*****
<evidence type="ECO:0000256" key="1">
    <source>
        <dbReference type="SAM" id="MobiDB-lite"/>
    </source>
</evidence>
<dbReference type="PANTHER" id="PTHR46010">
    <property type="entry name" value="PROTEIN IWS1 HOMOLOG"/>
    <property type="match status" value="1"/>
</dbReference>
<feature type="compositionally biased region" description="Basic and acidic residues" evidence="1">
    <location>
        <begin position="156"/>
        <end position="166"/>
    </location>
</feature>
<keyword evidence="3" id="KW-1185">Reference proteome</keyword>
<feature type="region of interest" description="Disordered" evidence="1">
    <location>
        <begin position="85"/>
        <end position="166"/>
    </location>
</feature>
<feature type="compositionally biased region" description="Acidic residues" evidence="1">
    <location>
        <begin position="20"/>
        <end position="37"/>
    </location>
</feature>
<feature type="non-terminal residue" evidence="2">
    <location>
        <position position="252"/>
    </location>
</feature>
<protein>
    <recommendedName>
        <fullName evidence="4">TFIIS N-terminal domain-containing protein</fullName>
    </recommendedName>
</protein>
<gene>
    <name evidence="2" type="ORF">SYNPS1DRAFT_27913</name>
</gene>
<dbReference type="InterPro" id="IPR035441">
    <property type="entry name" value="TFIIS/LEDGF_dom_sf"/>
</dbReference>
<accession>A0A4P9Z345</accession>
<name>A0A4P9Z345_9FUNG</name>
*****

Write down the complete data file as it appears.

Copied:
<evidence type="ECO:0000256" key="1">
    <source>
        <dbReference type="SAM" id="MobiDB-lite"/>
    </source>
</evidence>
<dbReference type="PANTHER" id="PTHR46010">
    <property type="entry name" value="PROTEIN IWS1 HOMOLOG"/>
    <property type="match status" value="1"/>
</dbReference>
<feature type="compositionally biased region" description="Basic and acidic residues" evidence="1">
    <location>
        <begin position="156"/>
        <end position="166"/>
    </location>
</feature>
<keyword evidence="3" id="KW-1185">Reference proteome</keyword>
<feature type="region of interest" description="Disordered" evidence="1">
    <location>
        <begin position="85"/>
        <end position="166"/>
    </location>
</feature>
<feature type="compositionally biased region" description="Acidic residues" evidence="1">
    <location>
        <begin position="20"/>
        <end position="37"/>
    </location>
</feature>
<feature type="non-terminal residue" evidence="2">
    <location>
        <position position="252"/>
    </location>
</feature>
<protein>
    <recommendedName>
        <fullName evidence="4">TFIIS N-terminal domain-containing protein</fullName>
    </recommendedName>
</protein>
<gene>
    <name evidence="2" type="ORF">SYNPS1DRAFT_27913</name>
</gene>
<dbReference type="InterPro" id="IPR035441">
    <property type="entry name" value="TFIIS/LEDGF_dom_sf"/>
</dbReference>
<accession>A0A4P9Z345</accession>
<name>A0A4P9Z345_9FUNG</name>